The Association of Related Churches (ARC) focuses on a non-competitive spirit and strategic growth.
One Sunday morning last year, greeters waved and held signs saying “You Belong Here” and “You Can Sit With Us” to welcome cars pulling up to SOCO Church, which meets in an event space in downtown Bentonville, Arkansas.
The worship band led the congregation in Hillsong’s “O Praise the Name” before a plaid-clad pastor in clear-framed glasses took the stage to preach. By the time the greeters returned to the sidewalks with their “See You Next Week” signs, 627 people had attended back-to-back services, and 14 of them made decisions for Christ.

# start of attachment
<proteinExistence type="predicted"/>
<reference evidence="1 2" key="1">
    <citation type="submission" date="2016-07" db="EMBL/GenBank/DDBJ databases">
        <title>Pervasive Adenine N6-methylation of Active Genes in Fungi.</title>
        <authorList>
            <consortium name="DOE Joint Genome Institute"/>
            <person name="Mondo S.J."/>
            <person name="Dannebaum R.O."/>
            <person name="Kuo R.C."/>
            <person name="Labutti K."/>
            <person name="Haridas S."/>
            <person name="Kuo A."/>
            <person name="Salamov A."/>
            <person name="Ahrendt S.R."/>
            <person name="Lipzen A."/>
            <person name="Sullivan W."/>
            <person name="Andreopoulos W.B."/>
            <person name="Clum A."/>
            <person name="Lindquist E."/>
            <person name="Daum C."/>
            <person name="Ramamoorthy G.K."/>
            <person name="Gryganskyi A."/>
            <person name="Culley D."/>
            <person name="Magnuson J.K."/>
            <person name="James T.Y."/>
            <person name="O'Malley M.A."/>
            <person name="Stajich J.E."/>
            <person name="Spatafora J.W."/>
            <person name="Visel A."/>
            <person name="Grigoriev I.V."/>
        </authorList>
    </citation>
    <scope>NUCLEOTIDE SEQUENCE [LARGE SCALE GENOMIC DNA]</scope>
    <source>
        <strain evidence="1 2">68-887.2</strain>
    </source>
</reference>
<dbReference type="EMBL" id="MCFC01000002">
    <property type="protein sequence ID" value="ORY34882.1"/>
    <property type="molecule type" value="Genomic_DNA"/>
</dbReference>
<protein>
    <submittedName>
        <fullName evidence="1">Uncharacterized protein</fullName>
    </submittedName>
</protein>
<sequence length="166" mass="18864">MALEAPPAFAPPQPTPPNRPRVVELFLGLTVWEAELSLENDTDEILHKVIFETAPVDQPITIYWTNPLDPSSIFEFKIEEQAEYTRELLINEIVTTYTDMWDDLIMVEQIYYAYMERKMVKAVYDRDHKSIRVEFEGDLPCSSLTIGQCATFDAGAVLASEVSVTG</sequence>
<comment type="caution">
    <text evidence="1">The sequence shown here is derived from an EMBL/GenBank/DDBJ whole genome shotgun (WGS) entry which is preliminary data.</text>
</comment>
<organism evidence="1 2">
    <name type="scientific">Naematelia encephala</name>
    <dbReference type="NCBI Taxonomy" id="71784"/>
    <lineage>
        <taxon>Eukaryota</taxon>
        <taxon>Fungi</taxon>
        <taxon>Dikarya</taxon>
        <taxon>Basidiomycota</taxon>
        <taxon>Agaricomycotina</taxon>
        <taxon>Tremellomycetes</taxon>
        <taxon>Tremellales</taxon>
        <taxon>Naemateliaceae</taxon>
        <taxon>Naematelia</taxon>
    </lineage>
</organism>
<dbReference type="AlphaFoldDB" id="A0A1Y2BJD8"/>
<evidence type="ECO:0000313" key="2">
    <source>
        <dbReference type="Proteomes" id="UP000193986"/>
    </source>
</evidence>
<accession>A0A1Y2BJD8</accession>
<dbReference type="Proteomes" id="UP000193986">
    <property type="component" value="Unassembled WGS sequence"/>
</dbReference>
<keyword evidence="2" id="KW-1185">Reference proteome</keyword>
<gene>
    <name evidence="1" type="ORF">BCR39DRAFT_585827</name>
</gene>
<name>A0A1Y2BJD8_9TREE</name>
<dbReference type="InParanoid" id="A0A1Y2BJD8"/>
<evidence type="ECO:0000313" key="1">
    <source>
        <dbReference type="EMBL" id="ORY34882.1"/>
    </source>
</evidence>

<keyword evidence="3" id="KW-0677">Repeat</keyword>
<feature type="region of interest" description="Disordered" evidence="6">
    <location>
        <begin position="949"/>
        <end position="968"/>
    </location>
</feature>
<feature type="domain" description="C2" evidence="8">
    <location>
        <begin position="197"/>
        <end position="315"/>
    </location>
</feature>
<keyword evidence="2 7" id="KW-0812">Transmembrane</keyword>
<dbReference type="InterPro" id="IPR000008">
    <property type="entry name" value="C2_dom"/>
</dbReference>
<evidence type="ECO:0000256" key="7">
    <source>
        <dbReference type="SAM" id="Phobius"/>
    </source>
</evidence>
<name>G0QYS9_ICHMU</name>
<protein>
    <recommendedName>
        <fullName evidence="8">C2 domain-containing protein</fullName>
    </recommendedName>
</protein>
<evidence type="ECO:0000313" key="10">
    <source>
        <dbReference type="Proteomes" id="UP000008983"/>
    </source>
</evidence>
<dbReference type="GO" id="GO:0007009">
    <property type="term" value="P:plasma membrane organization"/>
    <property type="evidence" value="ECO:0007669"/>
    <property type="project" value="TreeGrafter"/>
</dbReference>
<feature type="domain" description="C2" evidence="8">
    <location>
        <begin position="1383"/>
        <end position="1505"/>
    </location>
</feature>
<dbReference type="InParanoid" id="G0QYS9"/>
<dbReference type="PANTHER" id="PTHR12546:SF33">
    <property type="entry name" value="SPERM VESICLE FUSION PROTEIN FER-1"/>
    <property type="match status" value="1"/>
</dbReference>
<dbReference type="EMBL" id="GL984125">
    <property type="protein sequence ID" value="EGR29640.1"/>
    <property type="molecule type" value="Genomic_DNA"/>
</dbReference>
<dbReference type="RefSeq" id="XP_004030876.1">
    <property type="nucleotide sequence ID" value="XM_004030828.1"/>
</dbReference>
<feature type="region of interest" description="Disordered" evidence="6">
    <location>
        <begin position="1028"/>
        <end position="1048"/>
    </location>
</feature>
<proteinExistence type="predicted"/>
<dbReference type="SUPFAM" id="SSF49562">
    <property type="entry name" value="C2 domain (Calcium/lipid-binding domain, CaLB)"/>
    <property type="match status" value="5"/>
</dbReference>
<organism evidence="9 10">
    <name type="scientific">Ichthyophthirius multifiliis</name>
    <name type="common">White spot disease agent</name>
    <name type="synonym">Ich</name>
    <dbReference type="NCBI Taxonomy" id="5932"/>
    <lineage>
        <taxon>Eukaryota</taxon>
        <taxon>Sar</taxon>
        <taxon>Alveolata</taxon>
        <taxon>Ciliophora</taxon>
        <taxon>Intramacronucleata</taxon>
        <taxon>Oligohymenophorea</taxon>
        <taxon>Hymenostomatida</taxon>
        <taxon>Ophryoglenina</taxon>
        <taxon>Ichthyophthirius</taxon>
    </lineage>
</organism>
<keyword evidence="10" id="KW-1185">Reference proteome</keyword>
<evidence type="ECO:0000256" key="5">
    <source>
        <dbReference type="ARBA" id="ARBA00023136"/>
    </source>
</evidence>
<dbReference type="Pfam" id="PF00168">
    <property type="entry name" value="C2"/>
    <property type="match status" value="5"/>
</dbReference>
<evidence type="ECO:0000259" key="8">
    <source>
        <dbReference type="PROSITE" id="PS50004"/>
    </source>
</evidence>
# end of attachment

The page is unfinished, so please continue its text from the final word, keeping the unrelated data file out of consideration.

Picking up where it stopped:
All on their first Sunday as a church.
“I remember just weeping,” said Brad Hampton, who copastors SOCO (short for “souls” and “community”) with his wife, Jessica. “God is so faithful.”
Their year-and-a-half-old congregation belongs to the Association of Related Churches (ARC), a nondenominational church-planting network known for training planters to go big. Through starting more than 800 churches in the US over nearly 20 years, ARC leaders discovered that a large gathering on their first Sunday is a major factor helping churches become more sustainable in the long run.
ARC has leveraged its church planting expertise to come up with a playbook on how to successfully start a new church. And pastors aren’t expected to go it alone; the network relies on recent planters to coach the next round.
“Twenty years ago, you started a church in your house and you preached it up until you got enough people and enough money to go to a building,” said Josh Roberie, who oversees training and coaching for ARC. “We have a launch large strategy. You make the first day like an opening day.” …